When Does Free Goodies Become Expensive?


When Moses rescued the Israelites from the cruelties of Pharaoh, and were being fed by God through Manna, at some point, they told Moses to tell God, they have had enough and want a change of diet.

There were thus challenged when Manna stop falling to fend for themselves. Nothing happens by accident, the almighty God knew that a day, will come when they will be the need for them to till the land to feed themselves.

In this country despite the abundance of everything we are still hungry. We have rendered ourselves incapable of doing anything meaningful because of the accident of our geographical location.

I believe we are not challenged because we have everything. One can cultivate anything at his backyard, even tomatoes and peppers our mothers throw away, when they are cooking germinate.

Apart from God, who did not intend us to be poor when he placed us on this side of the earth, politicians have also contributed significantly to our poor and sorry state.

Our first president, Dr. Kwame Nkrumah, was the one who set the stage for the provision of free things by our politicians. He was justified, because when Ghana attained independence in 1957, many of our people were not educated. The literacy rate was low that, most of our state institutions were
still headed by the British.

He needed to encourage parents to send their children to school; the students themselves were to be motivated to buy into the idea of abandoning everything to go to school. The society had to buy into the concept of having an educated workforce.

So it was for every good reason that, he introduced a lot of free things to encourage and motivate both parents and students, but what is the justification today.

Some decisions and promises being made today by the two major political parties, will have implications for the future generations, because most of the promises are only for political capital.

The I’s have not been properly dotted and the T’s crossed before coming out with those free policies. We must create an economy that will afford every parent an opportunity to be able to send their wards to any school of their choice. We cannot all attend the best school in this country, the best schools depend on affordability, the best school depends on the product coming of that school.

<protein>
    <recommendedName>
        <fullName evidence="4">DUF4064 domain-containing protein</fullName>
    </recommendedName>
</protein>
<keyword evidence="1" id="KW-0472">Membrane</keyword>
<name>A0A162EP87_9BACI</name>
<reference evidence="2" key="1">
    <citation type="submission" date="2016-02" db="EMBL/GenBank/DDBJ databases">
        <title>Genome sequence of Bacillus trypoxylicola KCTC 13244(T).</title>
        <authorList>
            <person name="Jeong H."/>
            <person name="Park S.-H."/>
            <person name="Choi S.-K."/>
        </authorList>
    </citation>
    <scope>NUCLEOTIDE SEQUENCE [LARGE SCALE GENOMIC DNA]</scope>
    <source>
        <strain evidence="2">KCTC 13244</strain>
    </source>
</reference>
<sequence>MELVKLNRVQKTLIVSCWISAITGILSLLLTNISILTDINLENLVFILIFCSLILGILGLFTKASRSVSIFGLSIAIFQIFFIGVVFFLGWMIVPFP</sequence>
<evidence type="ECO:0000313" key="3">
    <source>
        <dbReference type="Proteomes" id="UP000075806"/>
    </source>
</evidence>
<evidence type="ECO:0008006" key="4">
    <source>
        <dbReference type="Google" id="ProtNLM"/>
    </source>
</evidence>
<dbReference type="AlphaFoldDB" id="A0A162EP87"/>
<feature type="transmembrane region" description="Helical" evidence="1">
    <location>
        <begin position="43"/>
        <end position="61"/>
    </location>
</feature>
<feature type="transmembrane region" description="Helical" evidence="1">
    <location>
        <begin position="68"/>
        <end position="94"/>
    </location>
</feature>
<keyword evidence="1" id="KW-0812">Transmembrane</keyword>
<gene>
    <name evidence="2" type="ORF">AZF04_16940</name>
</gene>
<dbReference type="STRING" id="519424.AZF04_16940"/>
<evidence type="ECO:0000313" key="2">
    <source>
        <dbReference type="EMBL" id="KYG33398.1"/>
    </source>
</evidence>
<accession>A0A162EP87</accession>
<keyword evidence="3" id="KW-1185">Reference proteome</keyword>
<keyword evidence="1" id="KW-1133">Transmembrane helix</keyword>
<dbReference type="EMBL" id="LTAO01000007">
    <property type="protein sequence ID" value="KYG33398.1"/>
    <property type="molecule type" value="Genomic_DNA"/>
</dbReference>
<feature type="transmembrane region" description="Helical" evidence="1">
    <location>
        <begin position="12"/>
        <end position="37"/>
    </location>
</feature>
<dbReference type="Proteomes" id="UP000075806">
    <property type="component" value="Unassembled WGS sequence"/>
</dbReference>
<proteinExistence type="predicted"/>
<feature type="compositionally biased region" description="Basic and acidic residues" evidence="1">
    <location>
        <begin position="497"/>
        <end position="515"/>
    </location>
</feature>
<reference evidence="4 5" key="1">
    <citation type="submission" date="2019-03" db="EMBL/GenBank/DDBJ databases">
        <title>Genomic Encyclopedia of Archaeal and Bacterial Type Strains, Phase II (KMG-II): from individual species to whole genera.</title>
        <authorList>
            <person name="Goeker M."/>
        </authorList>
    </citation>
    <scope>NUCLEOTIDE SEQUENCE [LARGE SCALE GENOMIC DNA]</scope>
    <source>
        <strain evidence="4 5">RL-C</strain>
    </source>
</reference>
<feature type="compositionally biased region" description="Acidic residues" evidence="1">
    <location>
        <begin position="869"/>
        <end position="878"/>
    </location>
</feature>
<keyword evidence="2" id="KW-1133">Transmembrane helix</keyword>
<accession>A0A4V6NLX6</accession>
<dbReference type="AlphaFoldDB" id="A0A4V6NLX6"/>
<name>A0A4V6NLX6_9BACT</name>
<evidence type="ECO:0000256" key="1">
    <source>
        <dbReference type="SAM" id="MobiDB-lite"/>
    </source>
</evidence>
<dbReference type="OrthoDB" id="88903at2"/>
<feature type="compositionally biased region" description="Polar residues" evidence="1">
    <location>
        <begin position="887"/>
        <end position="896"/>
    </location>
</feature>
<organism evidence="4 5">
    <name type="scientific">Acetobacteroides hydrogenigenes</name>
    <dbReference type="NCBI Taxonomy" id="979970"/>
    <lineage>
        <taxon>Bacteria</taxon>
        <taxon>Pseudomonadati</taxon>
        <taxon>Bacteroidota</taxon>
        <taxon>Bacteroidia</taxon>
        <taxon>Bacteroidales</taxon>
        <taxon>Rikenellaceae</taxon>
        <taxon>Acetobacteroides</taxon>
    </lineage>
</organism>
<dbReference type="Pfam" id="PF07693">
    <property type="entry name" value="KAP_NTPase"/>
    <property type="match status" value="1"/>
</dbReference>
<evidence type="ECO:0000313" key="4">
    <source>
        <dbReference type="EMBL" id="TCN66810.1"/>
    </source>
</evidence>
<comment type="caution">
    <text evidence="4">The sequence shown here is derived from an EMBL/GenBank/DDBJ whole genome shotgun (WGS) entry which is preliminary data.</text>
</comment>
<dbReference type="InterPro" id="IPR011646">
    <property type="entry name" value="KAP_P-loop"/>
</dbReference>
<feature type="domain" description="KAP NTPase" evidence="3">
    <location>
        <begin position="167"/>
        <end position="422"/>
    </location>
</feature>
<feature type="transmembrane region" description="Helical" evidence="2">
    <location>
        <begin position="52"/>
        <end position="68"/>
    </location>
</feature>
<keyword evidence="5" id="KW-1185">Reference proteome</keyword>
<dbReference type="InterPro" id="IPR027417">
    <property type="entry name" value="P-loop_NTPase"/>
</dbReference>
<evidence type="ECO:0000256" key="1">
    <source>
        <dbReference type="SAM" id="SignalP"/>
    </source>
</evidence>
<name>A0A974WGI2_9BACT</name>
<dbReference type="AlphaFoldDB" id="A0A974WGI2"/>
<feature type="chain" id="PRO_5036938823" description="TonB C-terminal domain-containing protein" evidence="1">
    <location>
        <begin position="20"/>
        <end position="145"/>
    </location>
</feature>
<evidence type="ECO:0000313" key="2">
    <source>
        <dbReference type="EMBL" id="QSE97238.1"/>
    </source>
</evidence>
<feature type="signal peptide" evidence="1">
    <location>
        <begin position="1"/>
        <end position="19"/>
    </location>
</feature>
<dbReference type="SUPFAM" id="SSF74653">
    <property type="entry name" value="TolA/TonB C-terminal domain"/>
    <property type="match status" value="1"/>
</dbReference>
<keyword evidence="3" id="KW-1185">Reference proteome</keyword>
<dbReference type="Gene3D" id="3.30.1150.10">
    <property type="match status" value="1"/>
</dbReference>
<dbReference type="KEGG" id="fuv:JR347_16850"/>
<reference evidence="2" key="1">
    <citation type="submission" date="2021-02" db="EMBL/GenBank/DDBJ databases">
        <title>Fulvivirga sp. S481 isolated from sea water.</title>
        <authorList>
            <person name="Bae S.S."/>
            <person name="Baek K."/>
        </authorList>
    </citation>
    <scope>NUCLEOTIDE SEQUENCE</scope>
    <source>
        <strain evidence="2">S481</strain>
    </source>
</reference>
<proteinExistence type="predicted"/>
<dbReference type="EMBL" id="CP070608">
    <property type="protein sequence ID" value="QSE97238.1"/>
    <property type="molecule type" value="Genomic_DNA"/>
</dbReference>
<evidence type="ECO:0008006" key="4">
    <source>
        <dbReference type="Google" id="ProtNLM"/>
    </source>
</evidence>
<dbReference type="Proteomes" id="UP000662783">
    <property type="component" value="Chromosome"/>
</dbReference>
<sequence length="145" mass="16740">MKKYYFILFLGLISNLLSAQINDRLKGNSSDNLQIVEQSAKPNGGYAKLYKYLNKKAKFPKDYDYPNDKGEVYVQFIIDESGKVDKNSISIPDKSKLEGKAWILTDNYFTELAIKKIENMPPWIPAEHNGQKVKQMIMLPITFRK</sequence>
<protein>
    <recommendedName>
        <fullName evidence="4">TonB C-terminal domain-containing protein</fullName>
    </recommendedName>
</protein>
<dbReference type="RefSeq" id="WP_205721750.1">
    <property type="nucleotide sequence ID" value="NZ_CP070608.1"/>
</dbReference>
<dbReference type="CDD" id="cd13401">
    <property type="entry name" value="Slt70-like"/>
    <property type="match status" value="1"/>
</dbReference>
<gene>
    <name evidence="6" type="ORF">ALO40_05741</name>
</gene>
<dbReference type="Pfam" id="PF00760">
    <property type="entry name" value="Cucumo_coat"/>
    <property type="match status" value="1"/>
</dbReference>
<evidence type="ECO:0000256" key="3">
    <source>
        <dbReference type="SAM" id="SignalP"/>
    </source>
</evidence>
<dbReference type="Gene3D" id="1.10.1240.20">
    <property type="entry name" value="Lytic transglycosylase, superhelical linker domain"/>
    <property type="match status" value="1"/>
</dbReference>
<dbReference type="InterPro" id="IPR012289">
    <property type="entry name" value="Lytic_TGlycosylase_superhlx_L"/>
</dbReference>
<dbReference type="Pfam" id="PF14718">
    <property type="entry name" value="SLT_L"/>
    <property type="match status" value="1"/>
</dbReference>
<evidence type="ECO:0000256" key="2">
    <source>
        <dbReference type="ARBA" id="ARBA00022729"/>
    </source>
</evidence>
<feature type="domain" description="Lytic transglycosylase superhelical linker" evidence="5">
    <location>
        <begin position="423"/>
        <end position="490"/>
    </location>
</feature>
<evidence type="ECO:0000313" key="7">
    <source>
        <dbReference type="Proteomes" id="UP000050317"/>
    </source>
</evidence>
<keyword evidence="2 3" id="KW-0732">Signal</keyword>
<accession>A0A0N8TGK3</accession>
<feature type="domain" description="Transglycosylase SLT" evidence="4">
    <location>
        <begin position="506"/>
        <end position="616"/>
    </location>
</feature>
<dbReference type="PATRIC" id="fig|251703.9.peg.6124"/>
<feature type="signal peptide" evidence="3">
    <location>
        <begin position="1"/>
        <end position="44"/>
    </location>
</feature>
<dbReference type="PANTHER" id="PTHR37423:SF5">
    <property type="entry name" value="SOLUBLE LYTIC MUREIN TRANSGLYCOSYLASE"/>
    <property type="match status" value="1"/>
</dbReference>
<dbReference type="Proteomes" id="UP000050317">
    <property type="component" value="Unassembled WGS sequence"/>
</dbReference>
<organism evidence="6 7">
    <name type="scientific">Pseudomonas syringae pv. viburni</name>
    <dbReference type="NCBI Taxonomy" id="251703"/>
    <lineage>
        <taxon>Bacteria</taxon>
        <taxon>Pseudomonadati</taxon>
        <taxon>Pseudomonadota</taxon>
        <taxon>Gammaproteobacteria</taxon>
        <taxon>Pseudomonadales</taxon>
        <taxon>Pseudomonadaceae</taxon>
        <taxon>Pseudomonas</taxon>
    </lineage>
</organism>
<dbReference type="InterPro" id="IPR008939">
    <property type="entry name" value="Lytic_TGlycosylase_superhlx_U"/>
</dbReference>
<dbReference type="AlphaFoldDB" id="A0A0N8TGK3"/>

The two major political parties are outdoing each other on which party, can provide the freest things, when that, might not be what Ghanaians really want.

The provision of free education, has only achieved one leg of the purpose for its introduction, i.e. increase in enrolment, but over the years quality has been sacrificed on the altar of free education.

I believe that, it is better to educate few people, who can change the fortune of this country, than this wholesale education, with poor quality and no significant achievement.

We should not be talking about quantity, when we cannot guarantee quality. Today, it is a trite fact that, most parents send their wards to private schools for their basic education.

Most of those kids end up in the best secondary schools run by the government; the kids who go to public basic schools end up in mushroom secondary schools or don’t progress at all.

The reason is simple, the government, does not have the resources to adequately provide for all the basic schools in the country. Supervision is also poor, because the numbers are just too many to manage, or because it is free, even the teachers do not attach any seriousness to their job.

I wrote an article in the run up to the 2012 elections, when Nana Addo Dankwa Akufo-Addo and his New Patriotic Party (NPP), promised free Senior Secondary education. I registered my options and gave reasons why I thought that, policy though laudable, the timing was wrong.

This country is not an island, we are not isolated from the rest of the world, many countries have experimented with it and have failed. Why we want to try something that has failed in other jurisdiction baffles me.

Examples came up for mention in 2012, yet to my surprise when President, John Dramani Mahama, won the 2012 election, he decided to introduce a policy that was fiercely resisted and condemned by the National Democratic Congress (NDC).

I was once again compelled to write another article to register my disagreement, once again to the policy.

Already, the wage bill is draining everything we make as a country; we have to depend on our multi-lateral and bi-lateral partners to be able to balance our budget. The huge wage bill is what has necessitated the decision to put a freeze on government employment. Simply put we do not have enough money for most of the free promises our politicians are promising.

The cost in the long run is too huge for the country, cost not in terms of monetary, but we are going to hang the future of our children in the balance. Imagine closing down schools because the government is not able to pay the monies needed for the smooth running of those schools.

The example of the schools in the three regions in the north, where every year, either the students are sent home for non-payment of feeding grant or the headmasters, have to threaten to close down the schools, before monies are released.

This problem predates this government, yet our politicians are still promising free things, they need to apply some breaks and start thinking about the generations, who are going to bedeviled with their penchant for promises.

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